One of the things I like best about teaching courses on feeding to parents and professionals around the United States is learning what new trends are evolving around family mealtimes. Over the past year, one of the common questions I’m asked is, “What about Baby-Led Weaning?”
Baby-Led Weaning (BLW) is a term coined by Gill Rapley, co-author of “Baby-led Weaning: The Essential Guide to Introducing Solid Foods.” Rapley graciously chatted with me about her philosophy and explained that although she did not invent BLW, she found the method to be successful in her work as a former health visitor and midwife in the United Kingdom and continues to study the topic today while earning her PhD.
In a nutshell, BLW centers on the philosophy that babies are developmentally capable of reaching for food and putting it in their mouths at about 6 months of age. As stated on the BLW website “You just hand them the food in a suitably-sized piece and if they like it they eat it and if they don’t they won’t.” Please note that the word “wean” is not referring to weaning from breast or bottle, but instead refers to a term commonly used in the United Kingdom for adding complementary foods to the baby’s current diet of breast milk or formula. According to the BLW website, ideas for first foods include “chip size” steamed vegetables such as a broccoli spear with the stem as a handle, roasted potato wedges, meat in large enough pieces for the baby to grasp and chew, rice cakes, cucumber, celery and dried apricots.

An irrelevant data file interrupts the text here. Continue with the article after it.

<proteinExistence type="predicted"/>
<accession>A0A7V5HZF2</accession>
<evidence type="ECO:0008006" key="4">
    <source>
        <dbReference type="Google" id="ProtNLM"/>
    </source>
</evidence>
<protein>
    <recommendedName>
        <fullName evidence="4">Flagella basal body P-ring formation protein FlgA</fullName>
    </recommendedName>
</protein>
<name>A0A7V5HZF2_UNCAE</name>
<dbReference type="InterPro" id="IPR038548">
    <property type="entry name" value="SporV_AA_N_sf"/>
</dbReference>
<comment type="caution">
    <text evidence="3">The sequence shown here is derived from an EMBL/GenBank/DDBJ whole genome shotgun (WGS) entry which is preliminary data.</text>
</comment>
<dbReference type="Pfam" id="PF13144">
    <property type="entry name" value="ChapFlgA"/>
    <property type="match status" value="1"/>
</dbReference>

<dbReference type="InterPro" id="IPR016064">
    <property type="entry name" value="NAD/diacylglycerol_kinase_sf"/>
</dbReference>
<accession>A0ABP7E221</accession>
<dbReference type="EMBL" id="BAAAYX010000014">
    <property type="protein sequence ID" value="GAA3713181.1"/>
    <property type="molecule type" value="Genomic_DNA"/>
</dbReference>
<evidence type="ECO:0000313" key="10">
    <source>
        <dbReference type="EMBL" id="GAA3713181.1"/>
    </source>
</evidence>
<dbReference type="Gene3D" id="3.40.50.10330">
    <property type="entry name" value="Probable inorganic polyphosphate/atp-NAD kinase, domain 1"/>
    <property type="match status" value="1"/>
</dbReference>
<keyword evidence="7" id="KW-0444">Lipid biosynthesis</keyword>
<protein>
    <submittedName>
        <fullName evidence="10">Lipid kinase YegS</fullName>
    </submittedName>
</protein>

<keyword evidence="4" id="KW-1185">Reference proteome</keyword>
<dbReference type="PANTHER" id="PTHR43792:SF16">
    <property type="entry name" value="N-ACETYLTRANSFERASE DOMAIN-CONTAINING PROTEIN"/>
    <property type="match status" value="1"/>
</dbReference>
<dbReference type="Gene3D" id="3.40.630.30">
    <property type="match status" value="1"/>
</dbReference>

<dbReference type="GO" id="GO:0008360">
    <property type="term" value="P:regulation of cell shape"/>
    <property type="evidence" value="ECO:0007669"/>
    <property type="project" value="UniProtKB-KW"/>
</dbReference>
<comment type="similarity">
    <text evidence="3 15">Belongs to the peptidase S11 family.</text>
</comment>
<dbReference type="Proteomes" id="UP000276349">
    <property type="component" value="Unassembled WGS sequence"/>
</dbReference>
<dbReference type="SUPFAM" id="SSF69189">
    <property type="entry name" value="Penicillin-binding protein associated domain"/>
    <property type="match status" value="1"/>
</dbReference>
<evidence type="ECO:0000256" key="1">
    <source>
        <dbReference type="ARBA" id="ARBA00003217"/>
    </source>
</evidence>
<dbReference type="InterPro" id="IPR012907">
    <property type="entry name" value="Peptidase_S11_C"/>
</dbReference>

As a SLP who focuses on pediatric feeding, I view feeding as a developmental process. Whether I’m working with a child experiencing delays in development or offering advice to a parent whose child is meeting milestones with ease, I always ask myself “How can I respect and support this family’s mealtime culture while guiding this child safely through the developmental course of learning to eat?” Thus, for families who are interested in following the BLW method, whether their child is in feeding therapy or not, I try to support their wishes if the child is capable, while offering the following BLW points to consider:
BLW encourages parents to eat with their children, since everyone is eating the same food.